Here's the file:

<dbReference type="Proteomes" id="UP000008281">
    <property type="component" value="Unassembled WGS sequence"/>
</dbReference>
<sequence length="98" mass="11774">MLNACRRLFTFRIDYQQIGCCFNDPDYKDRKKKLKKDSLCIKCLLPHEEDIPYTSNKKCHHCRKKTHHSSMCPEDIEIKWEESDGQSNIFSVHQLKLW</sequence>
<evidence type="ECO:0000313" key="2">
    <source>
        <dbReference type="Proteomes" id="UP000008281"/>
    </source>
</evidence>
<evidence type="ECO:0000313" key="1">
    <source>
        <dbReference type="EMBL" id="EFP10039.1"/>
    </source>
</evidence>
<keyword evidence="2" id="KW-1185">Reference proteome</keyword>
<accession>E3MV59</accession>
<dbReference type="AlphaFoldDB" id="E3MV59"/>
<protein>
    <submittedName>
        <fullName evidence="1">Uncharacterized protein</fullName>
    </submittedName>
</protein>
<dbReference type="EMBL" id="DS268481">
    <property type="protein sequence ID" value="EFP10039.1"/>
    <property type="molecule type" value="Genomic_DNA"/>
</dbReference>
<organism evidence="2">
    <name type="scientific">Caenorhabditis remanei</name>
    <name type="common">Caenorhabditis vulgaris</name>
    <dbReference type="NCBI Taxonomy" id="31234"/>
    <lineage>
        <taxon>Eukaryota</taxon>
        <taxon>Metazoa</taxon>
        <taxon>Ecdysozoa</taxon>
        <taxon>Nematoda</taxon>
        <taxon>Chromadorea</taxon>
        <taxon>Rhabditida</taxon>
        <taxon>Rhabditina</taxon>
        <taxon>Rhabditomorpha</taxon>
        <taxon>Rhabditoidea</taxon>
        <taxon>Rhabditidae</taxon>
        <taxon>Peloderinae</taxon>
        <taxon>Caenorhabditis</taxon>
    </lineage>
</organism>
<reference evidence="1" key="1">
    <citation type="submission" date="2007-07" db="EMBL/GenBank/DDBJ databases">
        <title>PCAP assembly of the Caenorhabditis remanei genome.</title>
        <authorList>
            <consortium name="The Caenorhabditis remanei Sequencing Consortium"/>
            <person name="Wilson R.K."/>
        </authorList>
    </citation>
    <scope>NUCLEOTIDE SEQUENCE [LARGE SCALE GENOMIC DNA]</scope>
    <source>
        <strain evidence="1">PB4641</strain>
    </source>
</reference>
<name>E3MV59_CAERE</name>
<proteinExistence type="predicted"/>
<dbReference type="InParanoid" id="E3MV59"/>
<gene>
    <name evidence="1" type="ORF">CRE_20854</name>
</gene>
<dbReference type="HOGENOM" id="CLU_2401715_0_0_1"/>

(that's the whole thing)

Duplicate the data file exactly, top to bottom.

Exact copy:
<dbReference type="Proteomes" id="UP000008281">
    <property type="component" value="Unassembled WGS sequence"/>
</dbReference>
<sequence length="98" mass="11774">MLNACRRLFTFRIDYQQIGCCFNDPDYKDRKKKLKKDSLCIKCLLPHEEDIPYTSNKKCHHCRKKTHHSSMCPEDIEIKWEESDGQSNIFSVHQLKLW</sequence>
<evidence type="ECO:0000313" key="2">
    <source>
        <dbReference type="Proteomes" id="UP000008281"/>
    </source>
</evidence>
<evidence type="ECO:0000313" key="1">
    <source>
        <dbReference type="EMBL" id="EFP10039.1"/>
    </source>
</evidence>
<keyword evidence="2" id="KW-1185">Reference proteome</keyword>
<accession>E3MV59</accession>
<dbReference type="AlphaFoldDB" id="E3MV59"/>
<protein>
    <submittedName>
        <fullName evidence="1">Uncharacterized protein</fullName>
    </submittedName>
</protein>
<dbReference type="EMBL" id="DS268481">
    <property type="protein sequence ID" value="EFP10039.1"/>
    <property type="molecule type" value="Genomic_DNA"/>
</dbReference>
<organism evidence="2">
    <name type="scientific">Caenorhabditis remanei</name>
    <name type="common">Caenorhabditis vulgaris</name>
    <dbReference type="NCBI Taxonomy" id="31234"/>
    <lineage>
        <taxon>Eukaryota</taxon>
        <taxon>Metazoa</taxon>
        <taxon>Ecdysozoa</taxon>
        <taxon>Nematoda</taxon>
        <taxon>Chromadorea</taxon>
        <taxon>Rhabditida</taxon>
        <taxon>Rhabditina</taxon>
        <taxon>Rhabditomorpha</taxon>
        <taxon>Rhabditoidea</taxon>
        <taxon>Rhabditidae</taxon>
        <taxon>Peloderinae</taxon>
        <taxon>Caenorhabditis</taxon>
    </lineage>
</organism>
<reference evidence="1" key="1">
    <citation type="submission" date="2007-07" db="EMBL/GenBank/DDBJ databases">
        <title>PCAP assembly of the Caenorhabditis remanei genome.</title>
        <authorList>
            <consortium name="The Caenorhabditis remanei Sequencing Consortium"/>
            <person name="Wilson R.K."/>
        </authorList>
    </citation>
    <scope>NUCLEOTIDE SEQUENCE [LARGE SCALE GENOMIC DNA]</scope>
    <source>
        <strain evidence="1">PB4641</strain>
    </source>
</reference>
<name>E3MV59_CAERE</name>
<proteinExistence type="predicted"/>
<dbReference type="InParanoid" id="E3MV59"/>
<gene>
    <name evidence="1" type="ORF">CRE_20854</name>
</gene>
<dbReference type="HOGENOM" id="CLU_2401715_0_0_1"/>